Misuse and abuse of trust

2009-04-06 00:00

I happen to have had a mother who knew the value of education for her children even though she never saw the inside of a classroom as a pupil, but only when summoned by my class teacher to hear the mischiefs of her only son. That’s why when a neighbour’s son came to borrow some books from my sister, our mother saw in that boy an innocent pupil who was only after assisting her daughter with her studies.

After greeting our mother, the conversation between the boy and my sister went something like this: “Do you have the book called I Want to See You Today?” The response from my sister was: “The one I have is called Let us Meet Tomorrow at the Spaza Shop near the Taxi Rank.” At that time she would probably give him any novel just to legitimise the conversation.

Those conversations were always in the mother-tongue and only the lengthy titles of the “books” in English, just to avoid suspicion from some inquisitive parents. I am not a saint either, since I also used to borrow books from my friend’s sister.

But now the ghost is haunting many of us. This time it’s not borrowing books with lengthy titles. The whole misuse of trust and abuse game is being played using cellphones, right in front of our eyes and ears. While you are watching television or reading a newspaper in the comfort of your living room, your spouse seated close to you could be sending or receiving text messages from their “partner-in-affair”.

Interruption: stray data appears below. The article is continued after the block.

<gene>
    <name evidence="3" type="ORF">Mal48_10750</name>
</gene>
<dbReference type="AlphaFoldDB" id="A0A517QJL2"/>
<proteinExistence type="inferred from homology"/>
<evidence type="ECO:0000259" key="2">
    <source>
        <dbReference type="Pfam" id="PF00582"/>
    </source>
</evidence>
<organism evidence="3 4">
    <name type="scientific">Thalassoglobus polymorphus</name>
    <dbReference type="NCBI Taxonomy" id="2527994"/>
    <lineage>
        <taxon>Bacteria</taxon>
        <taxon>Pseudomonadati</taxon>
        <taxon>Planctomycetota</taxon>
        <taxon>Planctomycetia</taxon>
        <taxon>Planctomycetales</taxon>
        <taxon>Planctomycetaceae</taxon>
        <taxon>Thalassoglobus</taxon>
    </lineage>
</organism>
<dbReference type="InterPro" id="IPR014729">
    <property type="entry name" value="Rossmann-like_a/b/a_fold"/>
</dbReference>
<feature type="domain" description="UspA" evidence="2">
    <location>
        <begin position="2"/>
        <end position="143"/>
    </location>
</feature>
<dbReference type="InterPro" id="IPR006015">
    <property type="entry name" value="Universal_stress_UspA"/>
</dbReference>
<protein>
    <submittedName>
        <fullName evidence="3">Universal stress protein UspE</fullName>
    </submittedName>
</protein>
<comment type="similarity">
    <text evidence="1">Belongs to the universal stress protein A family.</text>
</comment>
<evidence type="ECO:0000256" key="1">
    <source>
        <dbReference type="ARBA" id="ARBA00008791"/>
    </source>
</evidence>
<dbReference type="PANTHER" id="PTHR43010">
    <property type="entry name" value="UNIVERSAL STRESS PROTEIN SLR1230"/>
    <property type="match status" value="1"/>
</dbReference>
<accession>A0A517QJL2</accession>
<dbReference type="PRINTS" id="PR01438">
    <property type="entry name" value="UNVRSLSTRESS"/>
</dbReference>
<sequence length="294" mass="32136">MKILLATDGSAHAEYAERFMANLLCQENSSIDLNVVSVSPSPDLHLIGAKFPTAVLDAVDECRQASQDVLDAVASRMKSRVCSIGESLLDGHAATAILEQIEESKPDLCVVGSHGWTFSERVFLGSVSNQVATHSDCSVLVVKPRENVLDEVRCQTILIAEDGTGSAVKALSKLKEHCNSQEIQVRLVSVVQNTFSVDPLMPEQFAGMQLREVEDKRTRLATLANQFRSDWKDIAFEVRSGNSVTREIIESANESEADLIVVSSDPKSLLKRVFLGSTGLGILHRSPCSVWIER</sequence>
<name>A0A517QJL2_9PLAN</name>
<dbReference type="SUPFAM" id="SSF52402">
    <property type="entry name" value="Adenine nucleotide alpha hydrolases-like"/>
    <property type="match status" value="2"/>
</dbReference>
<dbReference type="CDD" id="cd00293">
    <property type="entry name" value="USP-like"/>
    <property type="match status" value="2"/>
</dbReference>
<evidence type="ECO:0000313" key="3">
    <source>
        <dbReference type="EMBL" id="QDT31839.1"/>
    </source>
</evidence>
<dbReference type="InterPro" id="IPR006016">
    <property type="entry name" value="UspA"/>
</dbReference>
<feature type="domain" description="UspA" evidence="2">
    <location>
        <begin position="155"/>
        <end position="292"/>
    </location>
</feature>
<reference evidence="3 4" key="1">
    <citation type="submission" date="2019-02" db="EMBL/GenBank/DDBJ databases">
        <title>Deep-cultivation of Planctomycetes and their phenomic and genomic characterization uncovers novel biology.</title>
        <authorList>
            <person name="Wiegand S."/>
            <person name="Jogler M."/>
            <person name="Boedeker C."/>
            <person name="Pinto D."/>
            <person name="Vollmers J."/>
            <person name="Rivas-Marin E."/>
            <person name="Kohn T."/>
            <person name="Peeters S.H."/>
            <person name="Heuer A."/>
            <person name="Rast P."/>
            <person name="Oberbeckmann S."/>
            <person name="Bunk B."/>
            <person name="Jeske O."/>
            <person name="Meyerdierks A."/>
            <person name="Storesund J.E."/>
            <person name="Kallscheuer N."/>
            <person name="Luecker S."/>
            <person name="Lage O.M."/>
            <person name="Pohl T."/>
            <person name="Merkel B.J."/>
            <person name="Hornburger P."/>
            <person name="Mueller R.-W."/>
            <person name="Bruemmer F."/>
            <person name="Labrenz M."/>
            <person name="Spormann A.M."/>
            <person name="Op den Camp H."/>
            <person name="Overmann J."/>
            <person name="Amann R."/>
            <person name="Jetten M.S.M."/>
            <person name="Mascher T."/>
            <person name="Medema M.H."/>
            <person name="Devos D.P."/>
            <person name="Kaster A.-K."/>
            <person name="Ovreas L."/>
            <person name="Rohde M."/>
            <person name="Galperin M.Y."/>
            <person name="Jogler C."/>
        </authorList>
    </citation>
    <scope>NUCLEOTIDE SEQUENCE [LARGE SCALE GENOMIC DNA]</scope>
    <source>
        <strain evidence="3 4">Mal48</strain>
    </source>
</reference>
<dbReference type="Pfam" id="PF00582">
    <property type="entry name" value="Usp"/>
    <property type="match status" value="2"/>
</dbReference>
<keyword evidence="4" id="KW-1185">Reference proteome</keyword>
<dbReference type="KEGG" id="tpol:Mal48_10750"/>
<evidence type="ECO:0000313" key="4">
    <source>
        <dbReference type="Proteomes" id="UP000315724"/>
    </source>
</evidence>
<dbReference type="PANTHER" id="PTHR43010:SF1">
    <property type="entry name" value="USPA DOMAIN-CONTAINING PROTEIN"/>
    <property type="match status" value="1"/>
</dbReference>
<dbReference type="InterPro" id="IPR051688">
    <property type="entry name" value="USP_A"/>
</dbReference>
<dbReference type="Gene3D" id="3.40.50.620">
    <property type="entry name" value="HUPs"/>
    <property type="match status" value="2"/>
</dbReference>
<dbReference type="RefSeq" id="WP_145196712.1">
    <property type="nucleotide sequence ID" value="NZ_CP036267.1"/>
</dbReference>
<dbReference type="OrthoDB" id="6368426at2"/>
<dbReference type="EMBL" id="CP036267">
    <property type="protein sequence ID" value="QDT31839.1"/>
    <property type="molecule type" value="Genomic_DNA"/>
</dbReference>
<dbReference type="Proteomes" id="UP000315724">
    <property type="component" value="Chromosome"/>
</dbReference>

In many affairs, the use of cellphones is prolific as they are discreet. You can step out of the living room and head to the balcony to receive a call claiming that the signal inside the house is weak. Some calls are made in bathrooms while the water is running or even when toilets are flushing.

But if it happens to be a relative calling, the signal is normally strong.

Those involved in the game of cheating have ways of protecting their illicit affairs. To avoid being caught, the names in the phonebook are normally not the actual names but nicknames, while in some cases a female contact in the phonebook is given a male name and a male is listed with a female name just to confuse the spouse. If it happens that the spouse is nosy then a security code is put in to prevent any access. All “foreign” text messages either sent or received are immediately deleted, as applies to the calls record.

A guilty party could have two sim cards, one of which is unknown to his or her spouse, or even a second cellphone kept out of sight. Those using only one sim card never put their phone down, especially when at home or if the partner is around. The other trick is to have it permanently switched off when at home or when the spouse is around.

The survival of many “affairs” depends on cellphones, as it’s the necessary part of keeping them alive. But the bottom line is that using a cellphone to perpetuate these liaisons is an abuse of trust.

• Tiema Haji Muindi is a Kenyan journalist based in Durban.

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